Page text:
Take your time to assess how to help your current staff transform with the organization. Communication is also crucial during the full transition, keep these channels open, and keep your teams updated at all times. If necessary, bring in teams to assist with the transformation and to train up employees. Remember, the swifter this change, the better.
Identify The Right Technology and Solutions
It is incredibly important to pick your partners correctly. You will most likely be investing a substantial amount of money in the transformation, and creating an entirely new culture, which will affect customers and staff alike. This is why it is vital to make sure that you do your research thoroughly first.
Spend time with each vendor, identifying and aligning their values to yours. Take time to test the solutions to ascertain whether they are a good fit for your company. If your workforce is working with the new technology, it could be worth your while to have them testing the solutions with you and providing feedback.
Depending on the organization’s needs, it could be worth your while to create a checklist for the partner.
- Do they provide continuous support and consultant presence?
- How comprehensive are their educational materials and manuals?
- What are their delivery capabilities?
- Are they willing to share the best practices of other clients?
During the transformation, you will find support absolutely necessary.
Prepare The Company for Transformation
As part of your roadmap previously mentioned, you will need a transparent plan of how the transformation will take place to communicate to staff, shareholders, management, and partners.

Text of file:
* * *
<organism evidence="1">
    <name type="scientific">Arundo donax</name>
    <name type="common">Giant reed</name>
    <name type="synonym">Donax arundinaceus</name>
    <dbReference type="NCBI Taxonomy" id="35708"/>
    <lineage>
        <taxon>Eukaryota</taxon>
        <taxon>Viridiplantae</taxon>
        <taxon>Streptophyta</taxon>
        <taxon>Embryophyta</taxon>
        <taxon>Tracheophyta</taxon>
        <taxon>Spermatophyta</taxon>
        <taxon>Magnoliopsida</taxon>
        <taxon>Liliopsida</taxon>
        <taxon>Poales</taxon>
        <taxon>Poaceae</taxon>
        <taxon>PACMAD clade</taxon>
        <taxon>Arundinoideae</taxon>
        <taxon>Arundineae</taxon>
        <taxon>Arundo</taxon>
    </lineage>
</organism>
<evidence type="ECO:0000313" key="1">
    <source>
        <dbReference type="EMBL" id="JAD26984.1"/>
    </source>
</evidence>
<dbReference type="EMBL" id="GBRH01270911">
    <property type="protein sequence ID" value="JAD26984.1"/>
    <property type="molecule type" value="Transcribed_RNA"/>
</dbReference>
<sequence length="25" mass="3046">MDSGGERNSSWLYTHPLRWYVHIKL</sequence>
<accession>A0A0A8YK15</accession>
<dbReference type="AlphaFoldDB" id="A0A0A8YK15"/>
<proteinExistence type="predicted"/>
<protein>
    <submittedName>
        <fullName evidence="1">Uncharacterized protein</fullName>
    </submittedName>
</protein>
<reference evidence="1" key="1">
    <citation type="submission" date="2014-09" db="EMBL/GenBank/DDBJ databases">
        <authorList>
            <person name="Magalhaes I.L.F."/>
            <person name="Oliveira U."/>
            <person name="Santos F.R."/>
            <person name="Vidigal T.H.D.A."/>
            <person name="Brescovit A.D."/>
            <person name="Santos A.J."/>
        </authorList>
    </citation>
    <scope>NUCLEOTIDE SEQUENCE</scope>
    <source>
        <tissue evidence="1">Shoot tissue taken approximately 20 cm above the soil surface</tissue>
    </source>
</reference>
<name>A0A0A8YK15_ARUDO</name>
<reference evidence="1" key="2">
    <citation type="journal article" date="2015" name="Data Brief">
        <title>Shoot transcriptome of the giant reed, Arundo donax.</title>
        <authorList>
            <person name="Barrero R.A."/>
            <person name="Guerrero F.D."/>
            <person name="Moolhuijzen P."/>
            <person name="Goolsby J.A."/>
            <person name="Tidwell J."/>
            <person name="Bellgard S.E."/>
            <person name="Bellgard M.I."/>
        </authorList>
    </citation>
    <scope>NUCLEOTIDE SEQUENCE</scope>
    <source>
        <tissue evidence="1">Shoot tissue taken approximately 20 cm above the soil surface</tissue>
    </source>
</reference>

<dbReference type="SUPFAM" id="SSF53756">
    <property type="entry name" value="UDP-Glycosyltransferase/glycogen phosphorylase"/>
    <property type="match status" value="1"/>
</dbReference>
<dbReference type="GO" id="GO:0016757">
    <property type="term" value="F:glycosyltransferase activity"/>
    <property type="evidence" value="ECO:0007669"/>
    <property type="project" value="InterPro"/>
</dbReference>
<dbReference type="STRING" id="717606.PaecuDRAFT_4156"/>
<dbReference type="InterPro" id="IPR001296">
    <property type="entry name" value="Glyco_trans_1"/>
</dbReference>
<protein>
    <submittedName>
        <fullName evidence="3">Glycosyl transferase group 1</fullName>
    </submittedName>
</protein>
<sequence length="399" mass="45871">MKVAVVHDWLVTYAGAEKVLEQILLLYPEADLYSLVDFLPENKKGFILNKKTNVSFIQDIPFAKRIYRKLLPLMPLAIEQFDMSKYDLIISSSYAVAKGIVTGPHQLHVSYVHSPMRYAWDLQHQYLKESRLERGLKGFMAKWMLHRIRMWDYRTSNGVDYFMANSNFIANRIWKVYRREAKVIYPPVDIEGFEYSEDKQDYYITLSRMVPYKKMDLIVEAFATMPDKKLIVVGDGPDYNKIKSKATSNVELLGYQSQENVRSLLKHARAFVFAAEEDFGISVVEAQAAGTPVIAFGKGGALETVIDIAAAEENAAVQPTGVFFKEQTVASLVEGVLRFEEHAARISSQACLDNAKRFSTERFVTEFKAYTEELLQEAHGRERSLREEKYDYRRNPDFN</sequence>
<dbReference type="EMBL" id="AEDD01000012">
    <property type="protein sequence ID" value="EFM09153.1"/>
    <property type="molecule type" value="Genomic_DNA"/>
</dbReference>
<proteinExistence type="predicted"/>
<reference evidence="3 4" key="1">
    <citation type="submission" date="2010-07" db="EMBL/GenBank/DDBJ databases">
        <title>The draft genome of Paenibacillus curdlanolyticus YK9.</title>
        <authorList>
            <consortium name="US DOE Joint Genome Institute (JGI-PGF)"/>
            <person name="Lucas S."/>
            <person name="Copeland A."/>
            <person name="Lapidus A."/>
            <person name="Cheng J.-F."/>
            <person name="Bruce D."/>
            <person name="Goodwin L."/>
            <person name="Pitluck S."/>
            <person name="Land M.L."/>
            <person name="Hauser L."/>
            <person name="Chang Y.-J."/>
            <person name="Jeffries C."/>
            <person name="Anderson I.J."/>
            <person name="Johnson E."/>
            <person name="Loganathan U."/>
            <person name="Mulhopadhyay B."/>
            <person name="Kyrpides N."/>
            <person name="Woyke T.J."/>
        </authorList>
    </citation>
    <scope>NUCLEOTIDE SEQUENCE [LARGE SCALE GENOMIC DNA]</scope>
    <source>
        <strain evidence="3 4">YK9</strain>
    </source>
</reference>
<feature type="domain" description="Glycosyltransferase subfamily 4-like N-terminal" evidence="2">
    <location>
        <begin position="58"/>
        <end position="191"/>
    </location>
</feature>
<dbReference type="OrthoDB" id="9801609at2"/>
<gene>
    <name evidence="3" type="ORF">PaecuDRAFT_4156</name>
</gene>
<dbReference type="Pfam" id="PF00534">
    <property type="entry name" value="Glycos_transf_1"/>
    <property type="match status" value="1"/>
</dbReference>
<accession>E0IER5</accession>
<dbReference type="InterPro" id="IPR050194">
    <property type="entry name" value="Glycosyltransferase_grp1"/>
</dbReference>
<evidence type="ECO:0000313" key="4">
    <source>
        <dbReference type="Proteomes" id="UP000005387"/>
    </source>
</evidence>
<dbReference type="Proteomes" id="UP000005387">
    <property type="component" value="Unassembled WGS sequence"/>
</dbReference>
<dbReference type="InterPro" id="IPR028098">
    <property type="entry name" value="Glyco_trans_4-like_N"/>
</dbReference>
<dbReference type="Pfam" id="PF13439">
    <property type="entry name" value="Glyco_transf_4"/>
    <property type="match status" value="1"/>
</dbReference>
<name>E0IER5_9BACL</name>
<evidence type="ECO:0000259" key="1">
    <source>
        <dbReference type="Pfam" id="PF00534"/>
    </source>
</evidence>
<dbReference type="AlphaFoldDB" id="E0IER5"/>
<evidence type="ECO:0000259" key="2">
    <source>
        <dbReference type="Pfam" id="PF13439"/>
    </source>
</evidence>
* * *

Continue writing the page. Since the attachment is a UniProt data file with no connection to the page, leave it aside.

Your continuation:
Make the following very clear:
– How long will each transition take?
– Which department or division of the company will be impacted first?
– Will work be disrupted for the impacted employees?
Suppose you are redesigning products and customer experience. In that case, you will need to communicate with your customers about the changes and provide them with support and guidance to use the new systems.
If you are moving your operations to the cloud, for example, you might have to do it in stages and pause operations while you make the transition. This could vastly impact your customers, so having a backup plan in place is necessary.
The same goes for updating your factories and introducing IoT, machine learning, or 3D printing. Halting operations will impact the entire supply chain, so having those plans in place is vital.
The key elements of digital transformation are open communication and testing. All aspects of the business will be affected in one way, or another and transparency will be the best way to keep everyone on board.
You will also need to know that there will be a long period of continuous tests after you have implemented the system. Things are not guaranteed to run totally smoothly at all times, and the more transparent you are about that, the more buy-in you will have from customers, staff, and stakeholders alike.